Fire and Blood: The Vikings in Ireland to begin airing on RTÉ One at 6.30pm, Sunday 7th August 2022

Fire and Blood: The Vikings in Ireland to begin airing on RTÉ One at 6.30pm, Sunday 7th August 2022

Over a thousand years ago, the Vikings swept like a storm through Ireland and the world. The Vikings plundered, killed and enslaved many, but they also changed Ireland forever and they still beguile and fascinate us. Now, new discoveries challenge what we thought we knew about them.

Tile Films 2 x 50-minute docudrama series, Fire and Blood: The Vikings in Ireland reveals how a Viking king named Ivarr founded a dynasty that changed the course of Irish history. At Dublin, Waterford and other ports, Ivarr and his descendants gathered thousands of slaves, shipping them to the far reaches of the known world. In 2020, in the centre of Dublin, archaeologists discovered the harbour where they docked as many as 200 ships. But the Vikings also laid the foundations of modern Ireland, and their genetic signature remains with us even today. They also crossed the Irish Sea to invade the Anglo-Saxon kingdoms, threatening to crush the fledgling nation of England. And now, new evidence suggests they even saved Ireland during a mysterious crisis.

Filmed in Ultra High Definition, Fire and Blood: The Vikings in Ireland is narrated by leading Irish actor Moe Dunford (Vikings, Dublin Murders, Texas Chainsaw Massacre). The series was filmed at a range of stunning locations in Ireland, Britain, Norway and Iceland. It also features powerful drama re-enactments, including stunning footage of a Viking longship under sail, and vivid and gritty battle scenes illustrating decisive Viking conflicts. The re-enactments combine with striking VFX reconstructions to open a window in time, unveiling the harsh realities of the Viking Age first hand.

The series is written and directed by David Ryan and produced by award winning filmmaker, Stephen Rooke on behalf of Tile Films. Contributors include Pat Wallace (ex-director of the National Museum), Clare Downham (University of Liverpool), Barra O’Donnabhain (University College Cork), Lara Cassidy (Trinity College Dublin), Rowan McLaughlin (Queen’s University Belfast), Einar Erlingsen (Oseberg Viking Heritage Foundation, Norway) and Hanne Lovise Aannestad (University of Oslo).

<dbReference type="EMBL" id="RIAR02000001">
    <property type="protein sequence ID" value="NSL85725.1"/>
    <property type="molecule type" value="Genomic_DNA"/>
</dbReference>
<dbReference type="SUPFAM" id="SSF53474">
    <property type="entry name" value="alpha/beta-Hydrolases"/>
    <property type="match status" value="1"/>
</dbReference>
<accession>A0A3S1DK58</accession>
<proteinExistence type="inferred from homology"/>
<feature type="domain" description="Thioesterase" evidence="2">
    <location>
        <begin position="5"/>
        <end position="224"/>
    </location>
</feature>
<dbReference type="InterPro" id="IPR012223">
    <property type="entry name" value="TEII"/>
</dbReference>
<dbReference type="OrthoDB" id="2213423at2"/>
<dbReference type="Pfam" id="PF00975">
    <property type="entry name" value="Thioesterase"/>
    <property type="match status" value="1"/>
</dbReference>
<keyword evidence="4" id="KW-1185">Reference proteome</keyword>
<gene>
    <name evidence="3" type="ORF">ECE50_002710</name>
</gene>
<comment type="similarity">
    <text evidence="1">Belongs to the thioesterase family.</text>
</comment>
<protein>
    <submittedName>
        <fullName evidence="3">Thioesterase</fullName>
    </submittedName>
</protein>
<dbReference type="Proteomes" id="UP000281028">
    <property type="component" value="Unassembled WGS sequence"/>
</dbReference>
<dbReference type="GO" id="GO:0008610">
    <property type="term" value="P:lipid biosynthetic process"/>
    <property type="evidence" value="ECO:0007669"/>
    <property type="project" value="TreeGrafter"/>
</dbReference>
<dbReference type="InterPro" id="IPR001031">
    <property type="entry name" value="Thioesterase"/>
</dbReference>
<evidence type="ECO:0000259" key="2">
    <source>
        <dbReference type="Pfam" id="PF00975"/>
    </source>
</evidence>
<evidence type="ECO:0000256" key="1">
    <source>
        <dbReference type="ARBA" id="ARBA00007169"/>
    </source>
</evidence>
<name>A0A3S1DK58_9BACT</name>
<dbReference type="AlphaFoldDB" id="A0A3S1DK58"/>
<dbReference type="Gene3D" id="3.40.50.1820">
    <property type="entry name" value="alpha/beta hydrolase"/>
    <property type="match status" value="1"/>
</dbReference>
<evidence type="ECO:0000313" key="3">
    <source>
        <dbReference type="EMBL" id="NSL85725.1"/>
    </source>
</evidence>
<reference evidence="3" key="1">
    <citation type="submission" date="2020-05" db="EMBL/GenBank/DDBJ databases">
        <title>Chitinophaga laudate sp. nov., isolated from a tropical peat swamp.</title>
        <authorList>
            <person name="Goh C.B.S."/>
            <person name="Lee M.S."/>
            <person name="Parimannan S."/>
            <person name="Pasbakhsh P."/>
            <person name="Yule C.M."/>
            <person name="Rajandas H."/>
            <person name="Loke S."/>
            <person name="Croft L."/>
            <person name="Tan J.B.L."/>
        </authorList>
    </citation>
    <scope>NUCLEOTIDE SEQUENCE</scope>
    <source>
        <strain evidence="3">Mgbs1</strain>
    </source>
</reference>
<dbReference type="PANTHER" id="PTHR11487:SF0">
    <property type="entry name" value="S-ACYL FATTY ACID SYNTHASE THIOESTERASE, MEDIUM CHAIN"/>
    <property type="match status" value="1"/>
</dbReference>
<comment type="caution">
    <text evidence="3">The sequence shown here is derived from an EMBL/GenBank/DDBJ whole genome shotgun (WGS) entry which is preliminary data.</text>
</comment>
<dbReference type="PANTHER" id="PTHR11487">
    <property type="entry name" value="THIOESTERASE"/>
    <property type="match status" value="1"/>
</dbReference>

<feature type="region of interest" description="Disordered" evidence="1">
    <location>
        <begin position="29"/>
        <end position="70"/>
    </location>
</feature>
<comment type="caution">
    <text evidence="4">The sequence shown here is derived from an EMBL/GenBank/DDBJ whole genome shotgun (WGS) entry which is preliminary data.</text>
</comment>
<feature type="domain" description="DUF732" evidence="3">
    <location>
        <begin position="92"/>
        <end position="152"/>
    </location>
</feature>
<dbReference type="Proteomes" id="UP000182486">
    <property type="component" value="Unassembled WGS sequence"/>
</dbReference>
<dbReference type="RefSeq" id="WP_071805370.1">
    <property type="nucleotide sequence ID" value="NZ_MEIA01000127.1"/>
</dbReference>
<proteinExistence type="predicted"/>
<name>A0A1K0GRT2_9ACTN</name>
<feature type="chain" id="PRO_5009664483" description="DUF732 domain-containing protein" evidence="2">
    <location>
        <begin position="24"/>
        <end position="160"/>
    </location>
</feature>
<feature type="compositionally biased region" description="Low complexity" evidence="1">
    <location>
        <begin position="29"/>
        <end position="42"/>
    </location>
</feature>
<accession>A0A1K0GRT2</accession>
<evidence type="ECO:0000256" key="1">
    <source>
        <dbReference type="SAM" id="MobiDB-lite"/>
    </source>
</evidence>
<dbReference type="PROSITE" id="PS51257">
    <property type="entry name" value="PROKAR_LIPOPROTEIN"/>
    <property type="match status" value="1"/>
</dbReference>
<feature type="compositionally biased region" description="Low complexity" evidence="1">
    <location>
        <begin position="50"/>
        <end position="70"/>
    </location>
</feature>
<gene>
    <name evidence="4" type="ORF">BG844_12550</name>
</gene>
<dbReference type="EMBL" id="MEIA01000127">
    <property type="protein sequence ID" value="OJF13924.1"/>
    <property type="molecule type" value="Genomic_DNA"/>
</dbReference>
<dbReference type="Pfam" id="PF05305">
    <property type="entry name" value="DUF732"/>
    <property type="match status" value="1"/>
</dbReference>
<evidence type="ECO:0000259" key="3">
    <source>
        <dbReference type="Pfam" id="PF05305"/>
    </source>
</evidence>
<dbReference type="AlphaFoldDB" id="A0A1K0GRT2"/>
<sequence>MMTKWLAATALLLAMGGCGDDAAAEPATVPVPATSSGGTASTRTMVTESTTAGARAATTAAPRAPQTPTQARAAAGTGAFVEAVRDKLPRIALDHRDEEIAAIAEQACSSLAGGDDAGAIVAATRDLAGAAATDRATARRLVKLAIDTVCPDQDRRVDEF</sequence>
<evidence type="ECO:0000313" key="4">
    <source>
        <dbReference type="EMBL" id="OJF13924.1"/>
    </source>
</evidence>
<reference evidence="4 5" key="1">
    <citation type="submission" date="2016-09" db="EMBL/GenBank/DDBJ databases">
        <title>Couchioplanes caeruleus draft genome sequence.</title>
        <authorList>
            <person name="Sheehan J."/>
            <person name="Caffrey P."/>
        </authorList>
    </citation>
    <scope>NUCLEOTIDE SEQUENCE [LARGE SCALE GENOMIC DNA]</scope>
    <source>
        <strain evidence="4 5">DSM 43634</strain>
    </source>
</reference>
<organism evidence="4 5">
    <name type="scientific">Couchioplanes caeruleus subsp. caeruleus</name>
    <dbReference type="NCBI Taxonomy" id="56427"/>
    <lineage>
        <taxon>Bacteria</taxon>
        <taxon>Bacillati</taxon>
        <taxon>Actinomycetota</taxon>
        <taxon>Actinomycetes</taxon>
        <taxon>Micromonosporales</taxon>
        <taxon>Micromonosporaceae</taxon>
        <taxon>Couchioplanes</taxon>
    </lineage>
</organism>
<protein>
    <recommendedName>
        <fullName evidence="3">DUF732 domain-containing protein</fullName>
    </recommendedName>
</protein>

Fire and Blood: The Vikings in Ireland is produced by Tile Films Limited for RTÉ with the support of the Broadcasting Authority of Ireland’s Sound and Vision funding scheme and Section 481, Ireland’s Film Corporation Tax Credit. International distribution is by Off the Fence. Stephen Rooke is executive producer for Tile Films Ltd and Colm O’Callaghan is executive producer for RTÉ.

EPISODE 1: THE DARK FOREIGNERS – TX Sunday 7th August at 6.30pm – RTE One

Episode One of a two-part docudrama series on the Vikings in Ireland. Through new discoveries in science and archaeology, this episode explores the origins of the Vikings and how they changed Ireland forever. A 2018 discovery on Rathlin Island offers a fascinating new perspective on the first Vikings to attack Ireland, while in 2020, archaeologists investigate the remains of Dublin’s massive Viking harbour. Experts also reveal the story of the Viking king Ivarr and his powerful dynasty. From around 850 AD, Ivarr and his descendants controlled Dublin, Waterford and other parts of Ireland. But in 902 the Irish won a sudden, surprise victory, and drove the Vikings into exile…

EPISODE 2: THE DYNASTY OF IVARR – TX Sunday 14th August at 6.30pm – RTE One

Episode Two follows the continuing fortunes of the Vikings and reveals how they shaped modern Ireland. In 917 Ivarr’s descendants returned with a vengeance, defeating the Irish and recapturing the Viking kingdom of Dublin. We know more about Viking Dublin than any other Norse settlement outside of Scandinavia and now, archaeologists and scientists reveal the harsh realities, and unexpected sophistication in the emerging town. In many ways, the Vikings laid the foundations of modern society. In 937, the king of Dublin invaded England and fought a battle that decided the fate of Britain and Ireland for centuries to come. And now, science suggests the Vikings may even have saved Ireland during a mysterious crisis.


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